If sourcing is one challenge, manufacturing the easter masterpiece is another. Giving the Easter chocolate a hollow shape as well as that glossy, smooth, and silky texture is a harder task than producing a bar of regular chocolate since it requires non-stick equipment and different processes to give it the desired shape.
“The first Easter chocolate I ever produced was in 1873. Back then we were using handmade tools that took a lot of time and precision. With the development of production processes, now robotic arms are helping us to manufacture chocolate in the blink of an eye without producing any waste. This helps us to rapidly produce millions of eggs each year for the whole world” said Mr. Bunny.
Digital manufacturing is not the future, it is NOW. Increasing productivity and lowering the cost with the usage of disruptive technologies help businesses to meet the demand in the challenging market. In our modern business world, even if you are Mr. Bunny and have more years of experience in chocolate egg manufacturing, utilization of process automation is more than a luxury, but a necessity.
3D customized chocolate
We all know the customers are attracted to personalized products, especially when it is delicious as chocolate. The growing demand for customization and innovative technologies such as 3D printing of the customized chocolate open up new doors to new markets.
Mr. Bunny highlighted the importance of new innovative technologies they implemented recently and continued: “Thanks to the 3D printing technology, we can create any 3-dimensional objects in successive layers which enables our consumers to custom-design their own chocolate. With this, we can manufacture a child’s favorite toy or even your favorite rabbit’s face as chocolate!”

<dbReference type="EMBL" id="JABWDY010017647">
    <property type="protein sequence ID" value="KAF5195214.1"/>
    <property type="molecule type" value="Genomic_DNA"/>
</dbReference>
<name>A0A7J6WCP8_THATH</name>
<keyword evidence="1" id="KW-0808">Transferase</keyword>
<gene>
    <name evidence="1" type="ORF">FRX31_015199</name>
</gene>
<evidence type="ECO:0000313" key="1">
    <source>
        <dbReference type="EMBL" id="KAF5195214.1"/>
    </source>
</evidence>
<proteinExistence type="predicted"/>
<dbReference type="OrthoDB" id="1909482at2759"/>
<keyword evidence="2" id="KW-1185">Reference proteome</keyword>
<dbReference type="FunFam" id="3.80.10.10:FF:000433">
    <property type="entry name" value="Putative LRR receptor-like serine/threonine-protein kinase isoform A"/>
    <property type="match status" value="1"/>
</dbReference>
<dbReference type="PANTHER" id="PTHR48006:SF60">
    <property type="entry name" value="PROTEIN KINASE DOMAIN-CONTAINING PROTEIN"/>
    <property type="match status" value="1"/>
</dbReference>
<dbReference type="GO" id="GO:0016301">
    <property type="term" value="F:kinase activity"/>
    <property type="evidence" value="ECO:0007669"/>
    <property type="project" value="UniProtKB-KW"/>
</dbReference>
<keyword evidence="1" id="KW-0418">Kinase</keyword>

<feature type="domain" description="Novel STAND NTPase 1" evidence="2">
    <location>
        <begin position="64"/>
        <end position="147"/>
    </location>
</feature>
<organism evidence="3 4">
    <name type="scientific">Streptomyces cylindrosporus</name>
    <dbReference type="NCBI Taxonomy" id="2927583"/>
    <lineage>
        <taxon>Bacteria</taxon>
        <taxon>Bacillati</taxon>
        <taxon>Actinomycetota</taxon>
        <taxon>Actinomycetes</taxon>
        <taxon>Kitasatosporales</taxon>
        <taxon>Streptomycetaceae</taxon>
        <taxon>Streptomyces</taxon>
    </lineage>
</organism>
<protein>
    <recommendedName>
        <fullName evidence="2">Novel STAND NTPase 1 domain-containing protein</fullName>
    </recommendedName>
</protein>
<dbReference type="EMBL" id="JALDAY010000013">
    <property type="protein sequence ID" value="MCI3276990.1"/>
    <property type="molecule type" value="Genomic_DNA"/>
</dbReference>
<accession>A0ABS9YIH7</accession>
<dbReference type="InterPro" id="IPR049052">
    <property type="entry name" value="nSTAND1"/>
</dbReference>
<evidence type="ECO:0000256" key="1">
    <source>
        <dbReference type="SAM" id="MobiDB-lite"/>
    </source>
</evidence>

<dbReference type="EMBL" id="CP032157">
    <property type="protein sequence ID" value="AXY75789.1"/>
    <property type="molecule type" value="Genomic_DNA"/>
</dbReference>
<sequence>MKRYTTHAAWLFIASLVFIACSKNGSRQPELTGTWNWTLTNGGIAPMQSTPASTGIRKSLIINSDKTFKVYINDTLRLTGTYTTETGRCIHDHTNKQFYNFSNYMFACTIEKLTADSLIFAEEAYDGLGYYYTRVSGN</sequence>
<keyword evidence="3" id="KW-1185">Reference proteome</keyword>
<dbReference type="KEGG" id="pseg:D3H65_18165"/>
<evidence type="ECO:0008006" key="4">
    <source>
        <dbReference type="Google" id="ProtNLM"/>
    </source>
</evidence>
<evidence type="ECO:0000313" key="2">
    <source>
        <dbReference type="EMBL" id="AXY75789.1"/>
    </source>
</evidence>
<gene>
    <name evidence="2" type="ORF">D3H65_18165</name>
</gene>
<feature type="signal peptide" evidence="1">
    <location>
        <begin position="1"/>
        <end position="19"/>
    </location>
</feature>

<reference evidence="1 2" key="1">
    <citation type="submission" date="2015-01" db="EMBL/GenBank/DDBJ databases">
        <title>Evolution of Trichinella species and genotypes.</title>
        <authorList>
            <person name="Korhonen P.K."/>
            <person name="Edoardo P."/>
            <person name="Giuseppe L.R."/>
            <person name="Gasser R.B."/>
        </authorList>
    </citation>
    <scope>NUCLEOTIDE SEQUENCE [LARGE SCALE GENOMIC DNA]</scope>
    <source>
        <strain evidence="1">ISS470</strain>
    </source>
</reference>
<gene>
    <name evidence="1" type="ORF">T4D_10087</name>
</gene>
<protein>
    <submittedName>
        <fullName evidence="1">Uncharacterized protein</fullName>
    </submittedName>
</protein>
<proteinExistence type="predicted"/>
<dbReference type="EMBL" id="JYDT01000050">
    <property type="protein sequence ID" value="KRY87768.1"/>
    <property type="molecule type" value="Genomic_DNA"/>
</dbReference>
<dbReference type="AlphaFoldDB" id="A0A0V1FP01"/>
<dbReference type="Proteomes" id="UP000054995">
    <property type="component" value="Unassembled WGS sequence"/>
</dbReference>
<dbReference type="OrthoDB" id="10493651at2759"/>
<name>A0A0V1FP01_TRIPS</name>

From factory to your taste buds
After having wrapped and packaged nicely to the colorful foils, millions of Easter bunnies and eggs are ready to be on the way to retailers. However, hollow-shaped chocolate always has a risk of being smashed, cracked, or deformed due to temperature changes during transportation.
“Maintaining the cold chain during the transportation is important. When you unwrap the chocolate, no one likes to see a melted or deformed Easter Bunny or cracked eggs. We have to make sure to manage the products across the warehousing and distribution efficiently. Also, the timing is important since Easter eggs are seasonal products and also have a shelf life. While all the children enjoy the mystery of an easter egg hunt, our production and logistics have to track and trace every precious egg, no egg is left behind on my watch!” said Mr. Bunny.
Achieving this requires optimized logistics as well as networked collaboration across the supply chain. In a post-COVID-19 world being reactive to the changes, threats or opportunities is not enough anymore. The new normal is being able to sense and respond to change or even better, predict a situation before it happens. And being aware of what is happening within your organization is not enough. You need this visibility and real-time intelligence across your business network.
To learn more about how supply chain leaders minimize risk and maximize opportunities with resilient supply chains, download a recent Oxford Economics study.
This article first appeared on Forbes.